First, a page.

Gut Check is thrilled to welcome back one of
Waldo Jaquith, Wikimedia Commons
Riverfront Times' most popular columns, Drink of the Week -- and to introduce its new author, Alicia Lohmar.
I had my first cocktail on a trip to Paris with my dad when I was sixteen. We were at a restaurant he called Pots and Pans because it had cookware hanging in the front window. While we waited for a table, the hostess brought us little juice glasses with what looked like pink Kool-Aid in them. My dad explained that it was kir, white wine with crème de cassis in it. This didn't mean much to me, but it was cool and sweet. It was summer, and we had spent the day walking around the city, so I drank it quickly. I was surprised when I stood up, and the room wobbled.
That is a Drink of the Week -- a drink that makes an impression, that marks a time and place.
A few years ago, I was sitting at the bar at the Cheshire Lodge with my friend Juan. He was having Red Bull and vodka; I was drinking dirty martinis. Somehow, we got to talking about the ethical implications of bullfighting. Being from Bogotá, he was trying to explain how Americans who get wound up about cruelty to the bull don't understand the sport's cultural significance -- that the battle between the matador and the bull is a metaphor.
He grabbed his empty can of Red Bull. "Let's say this is the bull. He is like the animal side of us." He reached for the little plastic sword on my cocktail napkin, which had impaled my olives. "This is the matador. He is not stronger than the bull. But he knows the bull will respond to the red, to the cape, because he has no choice, he only knows instinct. The matador is intellect. When he wins, the people are happy because the higher side of our nature has won out over the animal, but they are also sad for the bull."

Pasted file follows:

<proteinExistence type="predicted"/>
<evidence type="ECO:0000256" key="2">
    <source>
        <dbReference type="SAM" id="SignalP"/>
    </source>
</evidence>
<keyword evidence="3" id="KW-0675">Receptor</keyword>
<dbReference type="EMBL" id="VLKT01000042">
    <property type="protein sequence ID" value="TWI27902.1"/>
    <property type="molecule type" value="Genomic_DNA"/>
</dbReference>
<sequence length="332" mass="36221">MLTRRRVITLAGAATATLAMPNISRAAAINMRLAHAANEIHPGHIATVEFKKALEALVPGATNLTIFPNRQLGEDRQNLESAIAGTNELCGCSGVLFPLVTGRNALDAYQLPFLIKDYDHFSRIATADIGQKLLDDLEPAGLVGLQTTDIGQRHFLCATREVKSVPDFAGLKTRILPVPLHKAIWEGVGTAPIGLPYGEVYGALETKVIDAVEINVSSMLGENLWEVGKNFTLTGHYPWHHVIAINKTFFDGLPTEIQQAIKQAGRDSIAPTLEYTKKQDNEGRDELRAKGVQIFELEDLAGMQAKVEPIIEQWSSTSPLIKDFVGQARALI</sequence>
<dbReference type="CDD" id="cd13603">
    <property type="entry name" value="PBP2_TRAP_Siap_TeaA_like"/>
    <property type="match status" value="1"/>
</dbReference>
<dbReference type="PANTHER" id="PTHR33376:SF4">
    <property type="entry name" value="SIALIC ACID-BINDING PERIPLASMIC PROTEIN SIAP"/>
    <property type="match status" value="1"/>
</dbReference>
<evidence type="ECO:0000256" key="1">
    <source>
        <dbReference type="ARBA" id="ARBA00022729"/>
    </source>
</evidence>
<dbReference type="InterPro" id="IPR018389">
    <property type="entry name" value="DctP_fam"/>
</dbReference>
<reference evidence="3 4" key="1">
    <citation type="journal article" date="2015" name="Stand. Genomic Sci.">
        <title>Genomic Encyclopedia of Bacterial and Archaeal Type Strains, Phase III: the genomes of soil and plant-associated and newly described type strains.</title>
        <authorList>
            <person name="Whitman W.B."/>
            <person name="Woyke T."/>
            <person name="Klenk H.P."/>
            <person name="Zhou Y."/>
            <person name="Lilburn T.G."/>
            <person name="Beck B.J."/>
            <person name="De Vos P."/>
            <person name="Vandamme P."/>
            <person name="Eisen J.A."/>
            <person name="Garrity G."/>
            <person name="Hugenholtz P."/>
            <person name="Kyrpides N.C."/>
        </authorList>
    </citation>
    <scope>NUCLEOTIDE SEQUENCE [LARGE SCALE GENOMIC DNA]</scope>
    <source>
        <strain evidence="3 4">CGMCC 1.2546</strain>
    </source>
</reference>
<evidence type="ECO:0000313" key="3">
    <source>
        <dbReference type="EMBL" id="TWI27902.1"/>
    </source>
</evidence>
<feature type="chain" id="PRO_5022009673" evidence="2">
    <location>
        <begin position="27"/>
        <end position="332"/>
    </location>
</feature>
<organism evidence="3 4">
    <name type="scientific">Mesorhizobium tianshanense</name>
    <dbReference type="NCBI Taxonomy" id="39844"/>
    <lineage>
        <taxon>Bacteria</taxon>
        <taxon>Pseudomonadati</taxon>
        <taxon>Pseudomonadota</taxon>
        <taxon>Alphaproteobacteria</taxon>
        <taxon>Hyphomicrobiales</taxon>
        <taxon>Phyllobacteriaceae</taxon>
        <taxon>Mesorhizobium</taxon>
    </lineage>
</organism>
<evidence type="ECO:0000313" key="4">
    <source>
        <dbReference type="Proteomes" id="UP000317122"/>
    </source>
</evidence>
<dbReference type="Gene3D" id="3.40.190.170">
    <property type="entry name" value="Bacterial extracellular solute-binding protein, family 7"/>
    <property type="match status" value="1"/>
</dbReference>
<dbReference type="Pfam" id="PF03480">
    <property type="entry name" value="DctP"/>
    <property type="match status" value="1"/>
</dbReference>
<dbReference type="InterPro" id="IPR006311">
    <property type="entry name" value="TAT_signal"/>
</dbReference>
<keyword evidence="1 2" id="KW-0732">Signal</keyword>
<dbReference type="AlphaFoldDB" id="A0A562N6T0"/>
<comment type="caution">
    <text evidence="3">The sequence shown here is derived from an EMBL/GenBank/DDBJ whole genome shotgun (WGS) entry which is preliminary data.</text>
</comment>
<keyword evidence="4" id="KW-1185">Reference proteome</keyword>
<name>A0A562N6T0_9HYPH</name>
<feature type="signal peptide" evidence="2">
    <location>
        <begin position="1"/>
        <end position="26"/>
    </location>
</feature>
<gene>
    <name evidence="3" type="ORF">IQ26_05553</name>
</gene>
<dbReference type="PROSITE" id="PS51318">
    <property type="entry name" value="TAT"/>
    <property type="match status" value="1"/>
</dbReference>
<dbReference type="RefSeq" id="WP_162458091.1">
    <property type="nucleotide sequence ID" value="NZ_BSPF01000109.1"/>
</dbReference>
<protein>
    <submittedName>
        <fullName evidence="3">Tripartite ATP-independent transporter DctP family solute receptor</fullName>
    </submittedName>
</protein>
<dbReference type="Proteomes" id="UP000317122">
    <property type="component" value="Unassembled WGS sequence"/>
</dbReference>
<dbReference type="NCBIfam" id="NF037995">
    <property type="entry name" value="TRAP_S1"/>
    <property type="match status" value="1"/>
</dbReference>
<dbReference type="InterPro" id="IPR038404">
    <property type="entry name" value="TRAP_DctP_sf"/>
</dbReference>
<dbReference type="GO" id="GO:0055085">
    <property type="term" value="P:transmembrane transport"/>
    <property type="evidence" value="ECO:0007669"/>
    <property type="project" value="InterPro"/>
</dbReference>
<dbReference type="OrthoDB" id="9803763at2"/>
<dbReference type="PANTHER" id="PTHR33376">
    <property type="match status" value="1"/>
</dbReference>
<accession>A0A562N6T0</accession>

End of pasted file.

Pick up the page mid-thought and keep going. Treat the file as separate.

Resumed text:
He held a can with an image of a bull on it in one hand and a green plastic sword in the other. That is a Drink of the Week -- even though the drink itself was unremarkable. Sometimes the drink makes the story, sometimes the story makes the drink.
User "Tomas er," Wikimedia Commons
For this first week of this column, I would like to suggest having a signature bubbly, one that you go to for every occasion. It should be a little bit special, but not prohibitive. Doing so takes advantage of that mysterious thing called "sense memory" -- why the perfume White Linen will never smell like anything but my mom to me and why even the first sip of White Star makes me giddy.
Made by Moët & Chandon
, the largest Champagne producer in the world and the same house that makes Dom Perignon, White Star is the best-selling Champagne in the United States. There are certainly sparkling wines that will make you look more clever at a dinner party, but there is something to be said for a reliably good one that you can pick up at the grocery store on a whim. Besides, someone who looks down their nose at a bottle of Champagne is probably not someone you want to be partying with anyway.
If you're the type of person who reads wine reviews, then you will see this Champagne described as soft, with apple and pear flavors, and almonds on the finish. To me it tastes like a hundred Valentine's days and birthdays, anniversaries and congratulations, going-away and welcome-home parties. This week, I popped a bottle in my kitchen to celebrate my new gig. I was in good company, the best, and that's the point: A drink may be the Drink of the Week simply because of the people who share it with you.
Now for a toast. Writing is hard, drinking mostly not. Since I have more experience with the latter, I'm going to cheat a little here and borrow someone else's great last lines, which I can only hope to emulate:
It is not often that someone comes along who is a true friend and a good writer. Charlotte was both.
-- E.B. White, Charlotte's Web